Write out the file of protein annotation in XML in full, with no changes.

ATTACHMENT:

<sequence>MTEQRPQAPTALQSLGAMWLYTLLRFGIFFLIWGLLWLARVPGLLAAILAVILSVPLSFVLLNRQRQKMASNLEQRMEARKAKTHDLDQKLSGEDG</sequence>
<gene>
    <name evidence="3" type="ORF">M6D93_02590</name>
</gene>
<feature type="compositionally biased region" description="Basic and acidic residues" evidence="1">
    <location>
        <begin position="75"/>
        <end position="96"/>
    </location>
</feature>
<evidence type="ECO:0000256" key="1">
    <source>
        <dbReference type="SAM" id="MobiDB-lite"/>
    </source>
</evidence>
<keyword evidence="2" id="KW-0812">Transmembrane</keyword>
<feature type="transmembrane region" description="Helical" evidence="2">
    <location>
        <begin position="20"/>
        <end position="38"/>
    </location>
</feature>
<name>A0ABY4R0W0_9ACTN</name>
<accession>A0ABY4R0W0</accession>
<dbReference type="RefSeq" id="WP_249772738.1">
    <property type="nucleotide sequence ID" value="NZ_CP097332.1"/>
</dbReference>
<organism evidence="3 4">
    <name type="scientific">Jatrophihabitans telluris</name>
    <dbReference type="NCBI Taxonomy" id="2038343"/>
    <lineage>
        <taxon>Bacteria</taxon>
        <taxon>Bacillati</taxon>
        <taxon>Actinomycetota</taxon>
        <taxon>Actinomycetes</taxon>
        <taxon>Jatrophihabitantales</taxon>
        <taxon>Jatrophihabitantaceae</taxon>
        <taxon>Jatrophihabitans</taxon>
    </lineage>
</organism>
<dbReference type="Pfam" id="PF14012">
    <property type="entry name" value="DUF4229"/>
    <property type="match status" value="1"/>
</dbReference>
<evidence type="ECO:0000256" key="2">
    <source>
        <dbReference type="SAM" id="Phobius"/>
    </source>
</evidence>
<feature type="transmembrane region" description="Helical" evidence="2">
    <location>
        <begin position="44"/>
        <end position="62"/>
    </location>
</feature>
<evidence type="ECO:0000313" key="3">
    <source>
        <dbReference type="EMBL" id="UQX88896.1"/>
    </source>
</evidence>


<sequence>MTEQRPQAPTALQSLGAMWLYTLLRFGIFFLIWGLLWLARVPGLLAAILAVILSVPLSFVLLNRQRQKMASNLEQRMEARKAKTHDLDQKLSGEDG</sequence>
<gene>
    <name evidence="3" type="ORF">M6D93_02590</name>
</gene>
<feature type="compositionally biased region" description="Basic and acidic residues" evidence="1">
    <location>
        <begin position="75"/>
        <end position="96"/>
    </location>
</feature>
<evidence type="ECO:0000256" key="1">
    <source>
        <dbReference type="SAM" id="MobiDB-lite"/>
    </source>
</evidence>
<keyword evidence="2" id="KW-0812">Transmembrane</keyword>
<feature type="transmembrane region" description="Helical" evidence="2">
    <location>
        <begin position="20"/>
        <end position="38"/>
    </location>
</feature>
<name>A0ABY4R0W0_9ACTN</name>
<accession>A0ABY4R0W0</accession>
<dbReference type="RefSeq" id="WP_249772738.1">
    <property type="nucleotide sequence ID" value="NZ_CP097332.1"/>
</dbReference>
<organism evidence="3 4">
    <name type="scientific">Jatrophihabitans telluris</name>
    <dbReference type="NCBI Taxonomy" id="2038343"/>
    <lineage>
        <taxon>Bacteria</taxon>
        <taxon>Bacillati</taxon>
        <taxon>Actinomycetota</taxon>
        <taxon>Actinomycetes</taxon>
        <taxon>Jatrophihabitantales</taxon>
        <taxon>Jatrophihabitantaceae</taxon>
        <taxon>Jatrophihabitans</taxon>
    </lineage>
</organism>
<dbReference type="Pfam" id="PF14012">
    <property type="entry name" value="DUF4229"/>
    <property type="match status" value="1"/>
</dbReference>
<evidence type="ECO:0000256" key="2">
    <source>
        <dbReference type="SAM" id="Phobius"/>
    </source>
</evidence>
<feature type="transmembrane region" description="Helical" evidence="2">
    <location>
        <begin position="44"/>
        <end position="62"/>
    </location>
</feature>
<evidence type="ECO:0000313" key="3">
    <source>
        <dbReference type="EMBL" id="UQX88896.1"/>
    </source>
</evidence>